that you would make for us a nest.

We crossed the big sky and ocean
and you kept our hope alive.

Behind your welcoming smile
I see torture and suffering

My world became beautiful when you, the First Nations people, welcomed us,
when you reached out and took my hand.

Your pain is my pain.
How can I trade it?

This land has been stolen from you
as my land has been stolen from me.

They have stolen the sky from me
as they stole it from you.

In your songs I hear my songs.
Your didgeridoo plays my heart.

In the desert the sun where I am detained
each tree and rock is witness of your history.

This is the first lesson I learned here:
I must respect the sun in your flag.

The wrinkles of your face show the heart of this land,

Just as a heart never stops working
so you work for your land, your culture, your language and children.

With you, Australia has history, has meaning.
To the others:

Please don’t ask me again about my pain.
Listen to me:

My pain cannot be traded.

If you want to understand my pain
first you must listen
to the people of this land.

– Arad Nik

Kumar

Ocean of Sacrifice

They search for a place of rest
where their whole self can stay

and calmly abide,
while restless waves sleep.
In our land,
there is no place to remain.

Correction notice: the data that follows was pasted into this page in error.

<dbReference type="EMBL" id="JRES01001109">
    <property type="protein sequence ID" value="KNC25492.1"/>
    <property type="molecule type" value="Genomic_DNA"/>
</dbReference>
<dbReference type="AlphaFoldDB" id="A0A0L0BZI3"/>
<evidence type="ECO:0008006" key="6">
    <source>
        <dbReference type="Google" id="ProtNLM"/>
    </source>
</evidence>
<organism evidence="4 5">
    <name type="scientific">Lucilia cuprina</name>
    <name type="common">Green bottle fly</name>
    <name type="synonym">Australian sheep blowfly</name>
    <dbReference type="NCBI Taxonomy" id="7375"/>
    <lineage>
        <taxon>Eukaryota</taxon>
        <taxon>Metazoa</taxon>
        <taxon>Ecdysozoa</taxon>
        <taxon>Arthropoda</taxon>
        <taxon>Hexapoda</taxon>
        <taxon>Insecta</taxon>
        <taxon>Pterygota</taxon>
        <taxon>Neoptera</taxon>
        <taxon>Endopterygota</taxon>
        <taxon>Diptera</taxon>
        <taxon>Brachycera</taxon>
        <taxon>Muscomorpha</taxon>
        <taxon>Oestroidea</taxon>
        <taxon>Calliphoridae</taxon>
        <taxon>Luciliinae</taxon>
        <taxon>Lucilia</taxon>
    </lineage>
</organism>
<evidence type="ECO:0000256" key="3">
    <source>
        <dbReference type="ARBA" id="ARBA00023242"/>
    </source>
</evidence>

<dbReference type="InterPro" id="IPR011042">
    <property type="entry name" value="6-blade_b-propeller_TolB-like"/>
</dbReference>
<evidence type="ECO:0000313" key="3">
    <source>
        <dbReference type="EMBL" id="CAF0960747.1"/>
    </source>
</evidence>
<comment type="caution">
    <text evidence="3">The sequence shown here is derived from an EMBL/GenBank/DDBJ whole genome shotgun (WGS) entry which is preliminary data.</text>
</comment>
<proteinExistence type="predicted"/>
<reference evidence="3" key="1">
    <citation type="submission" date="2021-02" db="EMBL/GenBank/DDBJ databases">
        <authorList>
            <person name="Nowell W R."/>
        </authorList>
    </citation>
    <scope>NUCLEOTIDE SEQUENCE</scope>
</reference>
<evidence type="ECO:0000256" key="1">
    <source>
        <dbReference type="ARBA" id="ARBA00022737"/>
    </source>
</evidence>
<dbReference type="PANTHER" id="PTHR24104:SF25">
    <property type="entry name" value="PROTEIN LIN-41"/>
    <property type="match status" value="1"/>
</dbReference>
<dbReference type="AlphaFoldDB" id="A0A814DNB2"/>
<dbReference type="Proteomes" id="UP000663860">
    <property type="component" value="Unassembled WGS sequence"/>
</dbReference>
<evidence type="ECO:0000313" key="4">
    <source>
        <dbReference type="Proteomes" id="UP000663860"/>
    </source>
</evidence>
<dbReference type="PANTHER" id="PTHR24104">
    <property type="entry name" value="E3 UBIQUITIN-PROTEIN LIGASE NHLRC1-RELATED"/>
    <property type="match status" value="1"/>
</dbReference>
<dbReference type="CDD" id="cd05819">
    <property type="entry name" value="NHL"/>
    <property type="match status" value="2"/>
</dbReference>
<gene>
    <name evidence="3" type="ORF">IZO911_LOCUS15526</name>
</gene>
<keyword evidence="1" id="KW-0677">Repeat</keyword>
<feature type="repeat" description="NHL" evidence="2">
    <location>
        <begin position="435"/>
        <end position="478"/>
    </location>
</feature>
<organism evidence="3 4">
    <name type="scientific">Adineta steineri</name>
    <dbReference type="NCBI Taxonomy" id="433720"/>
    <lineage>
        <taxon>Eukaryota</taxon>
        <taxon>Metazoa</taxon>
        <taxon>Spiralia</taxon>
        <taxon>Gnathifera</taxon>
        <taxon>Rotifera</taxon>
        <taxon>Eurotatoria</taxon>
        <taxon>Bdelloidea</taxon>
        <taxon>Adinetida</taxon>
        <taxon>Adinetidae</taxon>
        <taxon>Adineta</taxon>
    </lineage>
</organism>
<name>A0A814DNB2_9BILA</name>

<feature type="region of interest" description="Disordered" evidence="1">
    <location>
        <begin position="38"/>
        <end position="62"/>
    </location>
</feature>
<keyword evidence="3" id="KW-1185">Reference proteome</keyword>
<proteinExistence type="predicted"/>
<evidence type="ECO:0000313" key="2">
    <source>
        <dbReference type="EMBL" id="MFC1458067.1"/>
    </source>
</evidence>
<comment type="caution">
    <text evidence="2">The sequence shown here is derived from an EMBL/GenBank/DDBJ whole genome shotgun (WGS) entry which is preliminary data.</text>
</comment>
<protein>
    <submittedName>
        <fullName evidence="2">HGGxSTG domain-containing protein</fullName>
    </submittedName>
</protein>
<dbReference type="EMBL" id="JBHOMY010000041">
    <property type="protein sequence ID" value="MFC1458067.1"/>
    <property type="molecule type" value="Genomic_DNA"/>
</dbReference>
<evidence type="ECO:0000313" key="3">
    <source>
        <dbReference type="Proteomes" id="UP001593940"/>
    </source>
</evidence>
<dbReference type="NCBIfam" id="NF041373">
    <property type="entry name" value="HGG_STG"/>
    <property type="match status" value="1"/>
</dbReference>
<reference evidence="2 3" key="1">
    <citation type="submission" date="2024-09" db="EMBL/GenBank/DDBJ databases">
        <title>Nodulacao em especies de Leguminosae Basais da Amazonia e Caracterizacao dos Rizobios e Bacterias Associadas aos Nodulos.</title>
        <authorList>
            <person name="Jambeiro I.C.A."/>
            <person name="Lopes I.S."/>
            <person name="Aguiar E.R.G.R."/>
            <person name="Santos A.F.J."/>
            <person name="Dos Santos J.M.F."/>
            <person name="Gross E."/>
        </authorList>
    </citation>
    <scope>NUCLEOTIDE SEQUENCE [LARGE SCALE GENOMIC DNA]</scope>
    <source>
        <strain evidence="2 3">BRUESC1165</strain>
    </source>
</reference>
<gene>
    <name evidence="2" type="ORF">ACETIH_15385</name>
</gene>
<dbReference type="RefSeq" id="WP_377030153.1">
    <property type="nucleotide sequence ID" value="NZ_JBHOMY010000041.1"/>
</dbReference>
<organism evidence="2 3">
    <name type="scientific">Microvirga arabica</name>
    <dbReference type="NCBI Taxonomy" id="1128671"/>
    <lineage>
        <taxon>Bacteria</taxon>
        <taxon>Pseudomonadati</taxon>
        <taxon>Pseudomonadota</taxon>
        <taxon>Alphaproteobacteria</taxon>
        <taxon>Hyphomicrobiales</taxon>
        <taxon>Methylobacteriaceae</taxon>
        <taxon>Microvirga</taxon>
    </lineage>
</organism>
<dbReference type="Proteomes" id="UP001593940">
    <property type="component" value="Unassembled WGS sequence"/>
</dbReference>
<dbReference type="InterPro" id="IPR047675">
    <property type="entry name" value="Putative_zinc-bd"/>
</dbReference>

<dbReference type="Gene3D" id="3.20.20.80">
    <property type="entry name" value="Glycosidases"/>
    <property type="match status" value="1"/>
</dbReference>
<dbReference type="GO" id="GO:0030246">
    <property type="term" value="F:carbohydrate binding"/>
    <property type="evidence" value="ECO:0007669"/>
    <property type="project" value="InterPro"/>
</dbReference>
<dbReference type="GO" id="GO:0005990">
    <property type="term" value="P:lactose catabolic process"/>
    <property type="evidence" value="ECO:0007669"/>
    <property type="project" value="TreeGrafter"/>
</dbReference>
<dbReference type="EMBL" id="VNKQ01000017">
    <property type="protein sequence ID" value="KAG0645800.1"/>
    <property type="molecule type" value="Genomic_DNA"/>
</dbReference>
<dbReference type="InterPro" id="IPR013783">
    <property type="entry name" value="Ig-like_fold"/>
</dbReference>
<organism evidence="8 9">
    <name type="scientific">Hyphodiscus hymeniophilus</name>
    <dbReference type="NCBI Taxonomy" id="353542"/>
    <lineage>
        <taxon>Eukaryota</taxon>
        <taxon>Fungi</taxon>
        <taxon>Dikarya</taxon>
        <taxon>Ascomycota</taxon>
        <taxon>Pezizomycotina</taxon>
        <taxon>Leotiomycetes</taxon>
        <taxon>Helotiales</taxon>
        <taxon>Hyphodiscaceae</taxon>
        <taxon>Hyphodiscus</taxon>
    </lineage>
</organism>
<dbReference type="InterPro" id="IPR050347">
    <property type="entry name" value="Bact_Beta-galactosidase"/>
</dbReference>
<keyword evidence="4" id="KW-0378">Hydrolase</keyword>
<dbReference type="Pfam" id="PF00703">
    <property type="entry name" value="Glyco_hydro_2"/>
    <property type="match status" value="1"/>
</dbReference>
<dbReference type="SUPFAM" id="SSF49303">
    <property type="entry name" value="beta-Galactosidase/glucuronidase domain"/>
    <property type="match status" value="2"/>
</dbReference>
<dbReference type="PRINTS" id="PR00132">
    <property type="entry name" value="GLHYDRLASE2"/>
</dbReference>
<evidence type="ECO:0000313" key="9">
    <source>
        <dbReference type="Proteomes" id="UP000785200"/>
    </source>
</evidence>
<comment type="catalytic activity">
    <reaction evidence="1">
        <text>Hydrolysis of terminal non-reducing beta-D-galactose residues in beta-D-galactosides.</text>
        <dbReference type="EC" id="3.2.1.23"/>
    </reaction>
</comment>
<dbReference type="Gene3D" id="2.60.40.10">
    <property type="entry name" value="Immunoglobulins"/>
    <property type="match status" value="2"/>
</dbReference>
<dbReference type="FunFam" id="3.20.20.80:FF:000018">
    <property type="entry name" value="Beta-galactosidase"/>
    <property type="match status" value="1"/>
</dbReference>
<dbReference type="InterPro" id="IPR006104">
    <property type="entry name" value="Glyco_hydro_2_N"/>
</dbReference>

Cruel hills and steep cliffs

push down, allowing no rest,
banishing all to the lowlands.
Forced out of our native realm
for a foreign land
we rub earthly dust onto our chests,
leave our own place     weeping, weeping,
exhausted in the ocean of sacrifice
for no end, for nothing at all.
-Kumar, 2014

 

Behind the fence

Behind the fence
the Boy wonders
gazing through the
eyes of the metal fence.
A question is raised
too far and too faint for me to hear
but it seems he got the answer –
the smile on his face tells me so.
But the mother’s face says something else,
a different story.
I write down every detail
of the curious child
and the mother.
I look down as I write few words.
I look up to write more.
but they’re gone
vanished behind the fence.

– Kumar 2014

 

A dream

There’s a part in my head

where I have a dream

and it’s locked up in a tiny little boxes

of hopes and imagination

There’s a part in my life

where I have a place

and it’s locked up in empty boxes

of thoughts and feelings

There’s a view in my head

where I see the world

through the open eyes beside the empty boxes

of hopes and imagination.

– Kumar

Ahlam

Ahlam is a  poet who comes from a family of poets.  She has been writing since she was young and continues to develop her skills and deliver her work with much grace and power.

 

Born With No Homeland

She says: write of your country’s beauty,